Australasian Science: Australia's authority on science since 1938

A Particular Challenge

By Simon Grose

The biggest science story of 2012 poses a riddle about a particle locked in a field, wrapped in a mystery and out of the ordinary.

A golden rule for science journalism is never report or comment on something you don’t understand. So when CERN reported evidence of the existence of the Higgs boson it was time for research.

Dr Karl was quickly online to provide a ten-point explainer. He mentioned Lady Gaga, Hugh Jackman and the Loch Ness Monster, scoring high for entertainment but not so hot for physics education. Same for every other explanation that poured into cyber space.

Get serious: dive into Particle Physics from A to Z by John Gribbin, doyen of physics communication, who defines the Higgs as a “particle invoked to explain why the carriers of the electroweak force (the W and Z bosons) have mass”.

Mmmm. Check “electroweak force” and “boson”. The former is one of four “forces of nature” along with gravity, electromagnetism and the strong force. Sensible number that, for forces of nature. Bosons are “particles that obey Bose-Einstein statistics”, which are “statistical rules which apply to the behaviour of quantum particles which carry an integer amount of quantum spin”. More mmmm, slipping towards duh. Return to start.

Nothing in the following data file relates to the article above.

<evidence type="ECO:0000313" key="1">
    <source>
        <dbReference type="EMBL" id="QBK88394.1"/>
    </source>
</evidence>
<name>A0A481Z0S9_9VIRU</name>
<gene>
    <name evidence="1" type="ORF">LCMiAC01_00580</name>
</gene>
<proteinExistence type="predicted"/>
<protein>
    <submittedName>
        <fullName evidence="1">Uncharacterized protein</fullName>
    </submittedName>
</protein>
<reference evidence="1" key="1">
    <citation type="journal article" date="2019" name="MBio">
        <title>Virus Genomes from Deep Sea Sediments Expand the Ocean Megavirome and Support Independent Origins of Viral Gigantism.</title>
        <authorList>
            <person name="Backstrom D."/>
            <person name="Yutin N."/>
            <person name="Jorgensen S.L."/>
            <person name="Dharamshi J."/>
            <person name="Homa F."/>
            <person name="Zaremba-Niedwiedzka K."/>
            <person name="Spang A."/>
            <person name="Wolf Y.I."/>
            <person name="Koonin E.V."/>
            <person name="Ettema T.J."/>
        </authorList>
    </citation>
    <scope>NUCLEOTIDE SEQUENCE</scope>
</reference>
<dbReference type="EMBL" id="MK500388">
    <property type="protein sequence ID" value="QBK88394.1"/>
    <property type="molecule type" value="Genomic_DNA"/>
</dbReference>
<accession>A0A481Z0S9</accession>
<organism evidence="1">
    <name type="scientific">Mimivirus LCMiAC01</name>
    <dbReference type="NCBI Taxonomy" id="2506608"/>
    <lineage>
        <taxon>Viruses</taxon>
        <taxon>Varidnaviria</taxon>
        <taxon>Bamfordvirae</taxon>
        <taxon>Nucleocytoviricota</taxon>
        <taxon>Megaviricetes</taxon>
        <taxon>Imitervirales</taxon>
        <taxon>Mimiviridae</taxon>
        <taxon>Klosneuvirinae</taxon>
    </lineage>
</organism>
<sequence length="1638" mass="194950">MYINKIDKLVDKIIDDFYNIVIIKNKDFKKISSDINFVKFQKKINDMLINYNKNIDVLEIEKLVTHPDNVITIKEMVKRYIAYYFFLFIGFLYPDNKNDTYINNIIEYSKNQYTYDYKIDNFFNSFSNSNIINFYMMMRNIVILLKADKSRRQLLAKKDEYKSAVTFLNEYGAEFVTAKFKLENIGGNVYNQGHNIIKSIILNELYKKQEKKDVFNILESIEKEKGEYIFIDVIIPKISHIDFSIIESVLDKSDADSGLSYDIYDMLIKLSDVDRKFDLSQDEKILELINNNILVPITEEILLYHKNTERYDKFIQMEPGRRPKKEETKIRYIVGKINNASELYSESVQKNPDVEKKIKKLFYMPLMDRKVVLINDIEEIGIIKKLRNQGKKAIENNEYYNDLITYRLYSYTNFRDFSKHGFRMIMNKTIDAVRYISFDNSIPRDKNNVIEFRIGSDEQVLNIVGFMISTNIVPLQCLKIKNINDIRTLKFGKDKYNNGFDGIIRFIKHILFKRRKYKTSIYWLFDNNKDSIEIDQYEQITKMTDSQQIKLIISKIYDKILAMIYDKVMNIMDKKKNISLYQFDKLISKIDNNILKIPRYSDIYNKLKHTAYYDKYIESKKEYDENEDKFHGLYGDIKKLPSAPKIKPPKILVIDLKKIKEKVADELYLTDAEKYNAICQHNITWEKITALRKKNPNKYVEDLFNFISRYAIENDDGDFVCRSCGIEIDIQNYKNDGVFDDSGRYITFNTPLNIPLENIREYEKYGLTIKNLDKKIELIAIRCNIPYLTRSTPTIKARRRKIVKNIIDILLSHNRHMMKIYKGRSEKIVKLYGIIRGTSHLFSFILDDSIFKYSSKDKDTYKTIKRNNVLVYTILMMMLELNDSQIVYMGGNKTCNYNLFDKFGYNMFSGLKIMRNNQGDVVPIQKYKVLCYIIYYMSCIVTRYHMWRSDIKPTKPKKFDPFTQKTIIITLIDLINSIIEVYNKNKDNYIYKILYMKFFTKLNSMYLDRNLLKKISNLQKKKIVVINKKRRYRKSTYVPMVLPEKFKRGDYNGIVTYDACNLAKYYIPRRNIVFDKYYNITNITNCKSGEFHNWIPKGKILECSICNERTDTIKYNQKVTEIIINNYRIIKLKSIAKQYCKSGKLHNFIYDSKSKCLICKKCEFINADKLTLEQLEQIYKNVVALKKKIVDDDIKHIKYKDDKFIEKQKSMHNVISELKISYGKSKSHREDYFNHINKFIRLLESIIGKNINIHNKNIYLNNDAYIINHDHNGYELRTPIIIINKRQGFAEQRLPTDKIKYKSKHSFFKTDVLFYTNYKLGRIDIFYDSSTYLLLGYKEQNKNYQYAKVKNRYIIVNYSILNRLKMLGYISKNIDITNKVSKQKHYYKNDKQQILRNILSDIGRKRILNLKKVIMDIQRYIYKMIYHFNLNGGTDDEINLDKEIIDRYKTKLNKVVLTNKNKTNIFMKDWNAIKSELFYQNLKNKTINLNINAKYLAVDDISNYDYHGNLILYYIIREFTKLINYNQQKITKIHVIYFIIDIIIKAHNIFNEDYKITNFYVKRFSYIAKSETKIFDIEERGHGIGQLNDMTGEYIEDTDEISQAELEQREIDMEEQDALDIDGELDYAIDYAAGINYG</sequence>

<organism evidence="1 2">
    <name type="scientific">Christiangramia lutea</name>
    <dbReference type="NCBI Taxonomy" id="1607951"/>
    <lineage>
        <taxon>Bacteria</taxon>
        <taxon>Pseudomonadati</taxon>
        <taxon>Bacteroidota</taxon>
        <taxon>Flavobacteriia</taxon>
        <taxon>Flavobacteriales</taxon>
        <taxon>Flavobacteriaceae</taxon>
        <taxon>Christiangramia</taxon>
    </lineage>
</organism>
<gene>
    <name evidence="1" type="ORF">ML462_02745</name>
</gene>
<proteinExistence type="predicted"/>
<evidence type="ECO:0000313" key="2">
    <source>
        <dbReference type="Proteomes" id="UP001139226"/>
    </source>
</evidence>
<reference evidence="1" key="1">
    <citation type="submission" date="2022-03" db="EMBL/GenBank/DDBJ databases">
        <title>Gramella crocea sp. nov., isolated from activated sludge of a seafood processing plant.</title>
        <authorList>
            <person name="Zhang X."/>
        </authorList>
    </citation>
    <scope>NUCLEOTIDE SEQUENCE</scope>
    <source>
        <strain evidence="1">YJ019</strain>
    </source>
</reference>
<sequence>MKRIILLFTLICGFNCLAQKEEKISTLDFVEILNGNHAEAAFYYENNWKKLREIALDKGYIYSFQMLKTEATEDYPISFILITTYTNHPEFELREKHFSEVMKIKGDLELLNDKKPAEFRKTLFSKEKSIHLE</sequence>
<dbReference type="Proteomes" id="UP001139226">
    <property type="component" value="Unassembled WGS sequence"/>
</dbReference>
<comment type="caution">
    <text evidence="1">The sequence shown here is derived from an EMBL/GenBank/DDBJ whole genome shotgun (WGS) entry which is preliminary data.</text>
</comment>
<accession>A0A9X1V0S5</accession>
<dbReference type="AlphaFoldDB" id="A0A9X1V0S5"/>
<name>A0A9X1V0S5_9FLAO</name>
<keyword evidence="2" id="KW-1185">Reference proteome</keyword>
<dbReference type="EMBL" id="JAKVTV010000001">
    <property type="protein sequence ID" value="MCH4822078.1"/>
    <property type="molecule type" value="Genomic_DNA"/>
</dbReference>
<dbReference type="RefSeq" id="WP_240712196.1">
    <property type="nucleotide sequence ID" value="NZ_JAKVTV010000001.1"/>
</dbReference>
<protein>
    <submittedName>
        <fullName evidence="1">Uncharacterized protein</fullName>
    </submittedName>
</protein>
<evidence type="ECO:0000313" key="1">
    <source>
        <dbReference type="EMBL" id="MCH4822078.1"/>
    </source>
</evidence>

Mass. The Higgs boson’s role in the emerging Theory of Everything is to imbue everything in the theory with mass.

Gribbin says mass is “the amount of stuff there is in an object”. Phew, got that. Read on: “mass and energy are interchangeable”: see E=mc2. Onya Albert E, love that equation.

“An object (such as an electron) moving at 99% of the speed of light has seven times as much mass as when it is at rest”. Electrons get to rest? Do they lose seven Higgses when they stop, or does the whole team get a rest?

Pull back for a wider view. Particle physicists reckon the Higgs is one of 17 fundamental particles, along with muons and gluons, fermions, leptons and quarks. Stupid number that, for fundamental particles.

Higgs and two other theorists proposed the existence of a mass-maker particle in 1964, making it pretty recent for something fundamental – younger than the Rolling Stones even.

Sometimes their particles are particles and sometimes they are fields; most of the time they are both. It seems these physicists have problems with semantics, like they do with finding 96% of their subject matter and deciding whether cats in boxes are dead or alive.

And there’s skeptics already, like a mob from Cornell who proposed that “a generic Higgs doublet and a triplet imposter give equally good fits to the measured event rates of the newly observed scalar resonance”. Typical skeptic tactics: cherry-picking data to spread plausible doubt in the face of mainstream certainty.

A reminder: breaking rules can be fun as long as it doesn’t cause any mass.

Simon Grose is a Director of Science Media (sciencemedia.com.au).